A TOP Italian anti-Mafia magistrate was brought out of retirement last week to head a criminal probe into financial corruption in the Holy See.
The appointment of Giuseppe Pignatone, above, to head the investigation came after Msgn Mauro Carlino, head of documentation at the Vatican Secretariat of State, and four lay officials were suspended two days earlier following raids carried out on the administrative section of the Secretariat of State and The Vatican’s Financial Information Authority (AIF).
Edward Pentin, Rome correspondent for The National Catholic Register explained the background to the raid in this video. He said property deals, including one involving a property bought in London for around a 160-million euro, will come under scrutiny.
He described the raids as “a judicial tsunami.”
Vatican prosecutors seized documents, computers, telephones and passports and blocked bank accounts in Tuesday’s raid Secretariat of State, the Church’s central governing body.
Th AIF is the Vatican’s anti-money-laundering watchdog.
A Vatican statement on Tuesday said the promoter of justice of Vatican City Court, Gian Piero Milano, and Alessandro Diddi, adjunct promoter of justice, ordered the search after complaints in early summer from the Institute for Religious Works (IOR) — commonly called the Vatican Bank — and the Office of the Auditor General about financial transactions “carried out over time.”
According to Italian media reports, those transactions revolve around expensive property deals, primarily a 2013 multimillion-euro real estate transaction in London’s prestigious Mayfair district, which is said to have suffered significant losses.
The documents seized reportedly relate to the years 2011 to 2018, the period when Cardinal Angelo Becciu, now the prefect for the Congregation for the Causes of Saints, was sostituto, the official responsible for the administrative affairs of the Secretariat of State.In a bid to put a positive gloss on the raids, the Vatican said in an unsigned editorial in L’Osservatore Romano that:
The painful events made public this week are not a sign the system has failed.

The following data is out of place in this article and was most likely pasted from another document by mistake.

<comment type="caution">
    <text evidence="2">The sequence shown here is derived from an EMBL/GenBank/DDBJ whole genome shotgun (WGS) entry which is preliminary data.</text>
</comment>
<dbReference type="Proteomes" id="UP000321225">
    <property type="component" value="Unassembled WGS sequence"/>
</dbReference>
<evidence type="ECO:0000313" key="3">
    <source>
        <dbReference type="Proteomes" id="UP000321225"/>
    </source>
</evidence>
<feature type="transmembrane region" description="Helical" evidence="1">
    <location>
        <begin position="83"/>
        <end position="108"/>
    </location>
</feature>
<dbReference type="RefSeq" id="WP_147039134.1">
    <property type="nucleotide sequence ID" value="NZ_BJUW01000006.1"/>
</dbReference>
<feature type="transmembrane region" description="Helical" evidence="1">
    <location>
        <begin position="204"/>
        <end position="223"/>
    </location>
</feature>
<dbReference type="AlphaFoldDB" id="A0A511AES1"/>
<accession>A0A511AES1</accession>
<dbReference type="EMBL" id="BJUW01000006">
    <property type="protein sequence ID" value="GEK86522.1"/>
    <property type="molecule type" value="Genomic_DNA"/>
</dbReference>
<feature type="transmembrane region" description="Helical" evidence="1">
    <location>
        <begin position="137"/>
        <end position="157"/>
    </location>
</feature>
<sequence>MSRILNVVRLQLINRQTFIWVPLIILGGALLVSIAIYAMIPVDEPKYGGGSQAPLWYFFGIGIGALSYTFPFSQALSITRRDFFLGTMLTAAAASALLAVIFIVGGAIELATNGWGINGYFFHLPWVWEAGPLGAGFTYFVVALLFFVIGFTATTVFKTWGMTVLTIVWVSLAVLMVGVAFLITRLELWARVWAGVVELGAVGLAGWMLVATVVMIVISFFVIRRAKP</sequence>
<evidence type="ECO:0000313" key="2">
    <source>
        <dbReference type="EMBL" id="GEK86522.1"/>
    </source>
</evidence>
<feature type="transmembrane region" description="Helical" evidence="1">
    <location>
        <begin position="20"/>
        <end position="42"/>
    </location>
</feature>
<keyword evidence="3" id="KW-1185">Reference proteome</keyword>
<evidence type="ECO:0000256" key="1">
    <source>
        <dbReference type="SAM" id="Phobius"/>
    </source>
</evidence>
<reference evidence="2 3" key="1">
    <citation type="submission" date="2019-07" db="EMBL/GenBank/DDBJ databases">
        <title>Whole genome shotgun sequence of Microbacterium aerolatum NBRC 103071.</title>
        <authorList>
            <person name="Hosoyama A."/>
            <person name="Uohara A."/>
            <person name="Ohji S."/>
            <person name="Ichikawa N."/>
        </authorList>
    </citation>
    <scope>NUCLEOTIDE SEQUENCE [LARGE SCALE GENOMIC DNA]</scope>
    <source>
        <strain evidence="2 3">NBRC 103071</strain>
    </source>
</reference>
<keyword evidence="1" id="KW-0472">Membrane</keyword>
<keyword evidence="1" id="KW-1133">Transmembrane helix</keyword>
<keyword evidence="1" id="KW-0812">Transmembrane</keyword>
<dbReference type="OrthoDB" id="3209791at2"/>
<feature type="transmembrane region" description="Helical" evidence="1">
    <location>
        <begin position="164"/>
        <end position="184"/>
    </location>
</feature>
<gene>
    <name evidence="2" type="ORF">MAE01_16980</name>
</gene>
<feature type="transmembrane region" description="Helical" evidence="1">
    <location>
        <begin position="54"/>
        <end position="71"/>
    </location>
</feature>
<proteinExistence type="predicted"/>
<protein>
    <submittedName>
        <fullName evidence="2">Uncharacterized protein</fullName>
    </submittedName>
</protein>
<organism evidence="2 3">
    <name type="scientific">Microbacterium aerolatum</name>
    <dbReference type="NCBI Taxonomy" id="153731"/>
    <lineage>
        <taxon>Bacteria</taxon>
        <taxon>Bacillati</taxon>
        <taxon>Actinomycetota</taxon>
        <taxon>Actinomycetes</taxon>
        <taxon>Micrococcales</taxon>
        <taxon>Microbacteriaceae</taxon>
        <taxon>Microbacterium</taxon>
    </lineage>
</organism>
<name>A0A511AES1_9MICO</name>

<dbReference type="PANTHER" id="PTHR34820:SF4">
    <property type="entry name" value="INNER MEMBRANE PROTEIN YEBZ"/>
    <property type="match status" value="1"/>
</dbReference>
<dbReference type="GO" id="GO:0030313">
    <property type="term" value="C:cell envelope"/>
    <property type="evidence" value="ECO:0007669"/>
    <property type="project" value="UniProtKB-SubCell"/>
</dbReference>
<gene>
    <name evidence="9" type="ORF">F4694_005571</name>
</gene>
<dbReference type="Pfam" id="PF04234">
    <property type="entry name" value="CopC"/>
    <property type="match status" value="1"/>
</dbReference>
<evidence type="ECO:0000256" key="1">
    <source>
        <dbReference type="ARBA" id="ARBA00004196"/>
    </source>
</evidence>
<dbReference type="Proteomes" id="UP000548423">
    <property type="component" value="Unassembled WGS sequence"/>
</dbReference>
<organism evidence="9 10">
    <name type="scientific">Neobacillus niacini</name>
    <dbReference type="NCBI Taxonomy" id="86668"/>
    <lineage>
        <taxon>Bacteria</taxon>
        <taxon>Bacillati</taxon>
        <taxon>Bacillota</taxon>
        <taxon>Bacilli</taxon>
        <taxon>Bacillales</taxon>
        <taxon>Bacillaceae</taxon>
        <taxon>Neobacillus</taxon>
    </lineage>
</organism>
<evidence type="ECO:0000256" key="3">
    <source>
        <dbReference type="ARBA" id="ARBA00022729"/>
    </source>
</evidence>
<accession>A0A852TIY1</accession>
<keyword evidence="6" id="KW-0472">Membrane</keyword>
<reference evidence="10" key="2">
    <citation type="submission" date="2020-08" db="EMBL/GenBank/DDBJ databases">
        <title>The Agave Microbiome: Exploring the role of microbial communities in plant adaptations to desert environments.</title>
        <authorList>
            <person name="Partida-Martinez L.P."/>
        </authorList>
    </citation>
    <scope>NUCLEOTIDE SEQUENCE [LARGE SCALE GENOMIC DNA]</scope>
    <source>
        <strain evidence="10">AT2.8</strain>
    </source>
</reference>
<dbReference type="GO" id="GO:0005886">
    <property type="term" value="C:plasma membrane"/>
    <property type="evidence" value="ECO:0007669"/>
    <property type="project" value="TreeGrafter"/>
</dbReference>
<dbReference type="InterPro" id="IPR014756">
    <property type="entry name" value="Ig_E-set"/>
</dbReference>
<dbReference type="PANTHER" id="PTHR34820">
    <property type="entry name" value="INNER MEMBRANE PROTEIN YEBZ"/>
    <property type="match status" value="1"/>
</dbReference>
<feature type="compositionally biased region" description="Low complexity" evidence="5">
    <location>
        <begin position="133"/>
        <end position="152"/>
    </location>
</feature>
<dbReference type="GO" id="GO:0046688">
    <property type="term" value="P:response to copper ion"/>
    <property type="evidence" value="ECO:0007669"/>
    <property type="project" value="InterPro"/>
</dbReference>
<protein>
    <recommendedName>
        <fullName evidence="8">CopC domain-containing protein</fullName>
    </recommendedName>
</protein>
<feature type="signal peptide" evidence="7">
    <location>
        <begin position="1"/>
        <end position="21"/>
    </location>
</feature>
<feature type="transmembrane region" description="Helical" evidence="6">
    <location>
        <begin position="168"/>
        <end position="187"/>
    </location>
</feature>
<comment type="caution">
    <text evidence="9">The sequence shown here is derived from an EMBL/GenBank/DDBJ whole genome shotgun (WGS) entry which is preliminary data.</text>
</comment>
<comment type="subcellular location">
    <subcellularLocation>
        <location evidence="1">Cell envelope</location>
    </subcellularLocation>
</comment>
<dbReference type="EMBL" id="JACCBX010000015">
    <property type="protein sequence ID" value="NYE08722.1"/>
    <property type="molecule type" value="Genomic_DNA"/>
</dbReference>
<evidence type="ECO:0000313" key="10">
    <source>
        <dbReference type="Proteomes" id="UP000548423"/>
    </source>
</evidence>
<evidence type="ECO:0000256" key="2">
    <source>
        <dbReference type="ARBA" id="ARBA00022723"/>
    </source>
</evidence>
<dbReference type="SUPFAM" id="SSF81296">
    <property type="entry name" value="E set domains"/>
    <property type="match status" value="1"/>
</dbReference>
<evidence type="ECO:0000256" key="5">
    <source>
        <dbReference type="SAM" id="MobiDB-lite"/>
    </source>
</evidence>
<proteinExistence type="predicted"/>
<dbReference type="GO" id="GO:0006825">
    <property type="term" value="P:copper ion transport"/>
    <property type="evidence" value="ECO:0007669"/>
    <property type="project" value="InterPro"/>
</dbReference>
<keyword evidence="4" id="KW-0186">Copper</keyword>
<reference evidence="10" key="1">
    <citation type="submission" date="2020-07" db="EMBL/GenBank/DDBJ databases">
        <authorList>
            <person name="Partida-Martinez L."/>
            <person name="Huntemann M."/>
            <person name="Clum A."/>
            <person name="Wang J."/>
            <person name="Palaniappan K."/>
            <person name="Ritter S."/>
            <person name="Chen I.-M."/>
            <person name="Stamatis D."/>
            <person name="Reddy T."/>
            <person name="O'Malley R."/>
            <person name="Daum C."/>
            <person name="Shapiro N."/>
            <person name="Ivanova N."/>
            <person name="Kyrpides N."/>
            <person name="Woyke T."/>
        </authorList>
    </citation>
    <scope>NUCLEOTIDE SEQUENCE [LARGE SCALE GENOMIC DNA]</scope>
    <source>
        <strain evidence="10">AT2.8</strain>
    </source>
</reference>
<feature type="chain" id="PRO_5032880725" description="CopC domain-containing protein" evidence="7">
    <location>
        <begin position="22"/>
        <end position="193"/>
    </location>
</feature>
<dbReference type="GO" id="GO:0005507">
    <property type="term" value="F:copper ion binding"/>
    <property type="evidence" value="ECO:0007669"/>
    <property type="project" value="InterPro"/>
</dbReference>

Rather they show the system has “developed antibodies capable of reacting” and that the process of reforming Vatican finances is “well underway.”
But in the same editorial, the Vatican chastised the media for subjecting the five suspended officials to “pillory”, as:
Any possible responsibility on their part is still to be proven.
It said a Vatican investigation will determine how that information was leaked, but omitted to mention that the names were distributed internally to all Vatican staff.
Said Penton in his National Catholic Register report:
Pignatone’s reputation as a leading Italian chief prosecutor, who has handled major investigations into the Cosa Nostra and ’Ndrangheta organised crime gangs in Sicily and Calabria, points to the extent of financial corruption needing investigation in the Vatican.
Pignatone replaces Giuseppe Dalla Torre, who oversaw two “Vatileaks” trials, one involving the leaking of documents by Pope Benedict XVI’s former butler and the second relating to a priest and lay official working in Vatican finances.
Dalla Torre was also involved in the prosecution of the former President of the Bambino Gesu, the Vatican’s children’s hospital, that also has been embroiled in a web of corruption allegations.
The Register was told that the main target of this week’s raid was not primarily the five suspended officials, nor the current leadership in the Secretariat of State, but rather others who have since left the dicastery and whose past actions continue to be subject to scrutiny.
An informed source told the Register that:
This raid was not against the current sostituto, Archbishop Edgar Peña Parra, who is striving to perform a clean-up of the mess he has inherited in the general affairs section administrative offices, but, rather, his predecessor, Cardinal Becciu, and his administrative right-hand man, Msg Alberto Perlasca